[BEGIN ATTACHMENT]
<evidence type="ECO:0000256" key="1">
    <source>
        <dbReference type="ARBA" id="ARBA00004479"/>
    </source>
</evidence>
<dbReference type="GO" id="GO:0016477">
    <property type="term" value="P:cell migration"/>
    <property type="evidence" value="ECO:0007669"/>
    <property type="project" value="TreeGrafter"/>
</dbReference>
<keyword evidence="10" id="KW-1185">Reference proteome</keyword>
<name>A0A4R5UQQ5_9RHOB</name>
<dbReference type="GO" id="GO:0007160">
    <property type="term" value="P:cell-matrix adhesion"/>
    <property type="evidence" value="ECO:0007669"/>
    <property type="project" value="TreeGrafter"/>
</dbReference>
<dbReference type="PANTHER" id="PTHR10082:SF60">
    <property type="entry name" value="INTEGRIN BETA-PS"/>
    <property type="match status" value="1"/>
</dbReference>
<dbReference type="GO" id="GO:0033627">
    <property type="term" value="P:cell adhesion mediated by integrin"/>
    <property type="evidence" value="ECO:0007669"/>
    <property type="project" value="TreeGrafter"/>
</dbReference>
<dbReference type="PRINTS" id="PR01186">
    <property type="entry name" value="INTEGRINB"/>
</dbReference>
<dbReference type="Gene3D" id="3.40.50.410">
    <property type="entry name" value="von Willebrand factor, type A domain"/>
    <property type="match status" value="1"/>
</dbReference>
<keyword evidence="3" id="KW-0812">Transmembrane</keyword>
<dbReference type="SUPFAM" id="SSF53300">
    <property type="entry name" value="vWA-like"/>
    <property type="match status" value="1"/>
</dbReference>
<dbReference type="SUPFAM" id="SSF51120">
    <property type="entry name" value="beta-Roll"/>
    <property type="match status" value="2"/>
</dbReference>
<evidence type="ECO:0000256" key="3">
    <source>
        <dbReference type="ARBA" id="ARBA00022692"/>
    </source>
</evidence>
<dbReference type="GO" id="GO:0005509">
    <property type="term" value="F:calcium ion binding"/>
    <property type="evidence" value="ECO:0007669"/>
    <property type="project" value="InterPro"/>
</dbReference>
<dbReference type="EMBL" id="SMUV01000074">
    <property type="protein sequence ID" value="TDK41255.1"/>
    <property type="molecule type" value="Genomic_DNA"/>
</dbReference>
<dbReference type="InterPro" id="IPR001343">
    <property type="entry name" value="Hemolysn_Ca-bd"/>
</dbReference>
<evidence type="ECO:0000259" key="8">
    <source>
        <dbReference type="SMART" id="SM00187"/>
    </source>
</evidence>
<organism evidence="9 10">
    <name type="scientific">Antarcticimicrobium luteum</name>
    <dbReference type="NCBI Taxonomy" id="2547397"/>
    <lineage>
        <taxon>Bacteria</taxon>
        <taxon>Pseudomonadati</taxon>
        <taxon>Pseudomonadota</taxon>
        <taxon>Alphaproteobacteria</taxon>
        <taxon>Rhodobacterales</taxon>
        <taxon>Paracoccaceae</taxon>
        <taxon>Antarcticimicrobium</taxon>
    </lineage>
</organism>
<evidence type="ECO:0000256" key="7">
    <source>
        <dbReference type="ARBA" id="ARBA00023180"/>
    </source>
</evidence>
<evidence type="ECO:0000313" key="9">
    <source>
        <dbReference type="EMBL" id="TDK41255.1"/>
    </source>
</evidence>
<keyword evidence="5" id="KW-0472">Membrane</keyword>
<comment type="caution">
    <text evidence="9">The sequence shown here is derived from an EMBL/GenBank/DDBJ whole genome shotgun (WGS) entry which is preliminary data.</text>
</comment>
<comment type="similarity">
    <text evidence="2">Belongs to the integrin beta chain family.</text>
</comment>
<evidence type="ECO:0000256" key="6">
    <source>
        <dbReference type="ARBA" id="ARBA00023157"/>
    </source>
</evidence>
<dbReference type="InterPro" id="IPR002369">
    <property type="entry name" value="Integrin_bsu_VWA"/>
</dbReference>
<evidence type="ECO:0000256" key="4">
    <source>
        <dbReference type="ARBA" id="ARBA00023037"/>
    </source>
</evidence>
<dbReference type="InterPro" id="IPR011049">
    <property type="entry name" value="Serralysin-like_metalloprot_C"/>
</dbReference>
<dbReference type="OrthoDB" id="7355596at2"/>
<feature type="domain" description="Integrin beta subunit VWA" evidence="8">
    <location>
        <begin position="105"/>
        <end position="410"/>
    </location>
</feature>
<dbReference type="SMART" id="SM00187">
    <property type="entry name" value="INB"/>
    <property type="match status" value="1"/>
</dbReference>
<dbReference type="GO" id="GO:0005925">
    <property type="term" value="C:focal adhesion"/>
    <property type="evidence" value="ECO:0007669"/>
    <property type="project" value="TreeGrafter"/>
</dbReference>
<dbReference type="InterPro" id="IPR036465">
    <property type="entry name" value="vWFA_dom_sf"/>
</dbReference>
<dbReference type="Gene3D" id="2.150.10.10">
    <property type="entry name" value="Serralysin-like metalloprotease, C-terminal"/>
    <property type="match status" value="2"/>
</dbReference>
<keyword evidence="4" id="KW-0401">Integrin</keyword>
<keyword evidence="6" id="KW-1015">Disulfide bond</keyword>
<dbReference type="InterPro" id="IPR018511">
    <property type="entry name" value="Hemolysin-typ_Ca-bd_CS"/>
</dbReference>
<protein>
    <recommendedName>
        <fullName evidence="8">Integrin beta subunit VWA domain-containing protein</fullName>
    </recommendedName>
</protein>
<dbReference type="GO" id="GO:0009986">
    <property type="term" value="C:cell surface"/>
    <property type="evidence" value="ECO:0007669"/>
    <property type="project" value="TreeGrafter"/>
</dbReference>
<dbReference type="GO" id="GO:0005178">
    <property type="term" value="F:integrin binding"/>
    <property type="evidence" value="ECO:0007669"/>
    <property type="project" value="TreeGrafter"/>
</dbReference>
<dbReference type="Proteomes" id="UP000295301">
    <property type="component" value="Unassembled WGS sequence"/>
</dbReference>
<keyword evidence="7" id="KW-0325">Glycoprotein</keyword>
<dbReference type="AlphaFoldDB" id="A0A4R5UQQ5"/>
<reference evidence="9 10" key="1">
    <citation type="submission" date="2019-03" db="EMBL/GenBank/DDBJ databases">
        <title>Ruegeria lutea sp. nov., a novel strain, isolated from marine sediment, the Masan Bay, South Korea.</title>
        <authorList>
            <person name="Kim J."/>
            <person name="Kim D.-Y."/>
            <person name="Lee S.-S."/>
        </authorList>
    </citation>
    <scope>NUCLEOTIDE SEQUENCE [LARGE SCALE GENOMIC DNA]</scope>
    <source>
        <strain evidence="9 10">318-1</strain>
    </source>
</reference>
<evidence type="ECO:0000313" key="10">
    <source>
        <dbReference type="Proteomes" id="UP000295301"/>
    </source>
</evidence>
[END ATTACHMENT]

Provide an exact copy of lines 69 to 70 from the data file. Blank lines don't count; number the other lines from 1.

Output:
        <taxon>Bacteria</taxon>
        <taxon>Pseudomonadati</taxon>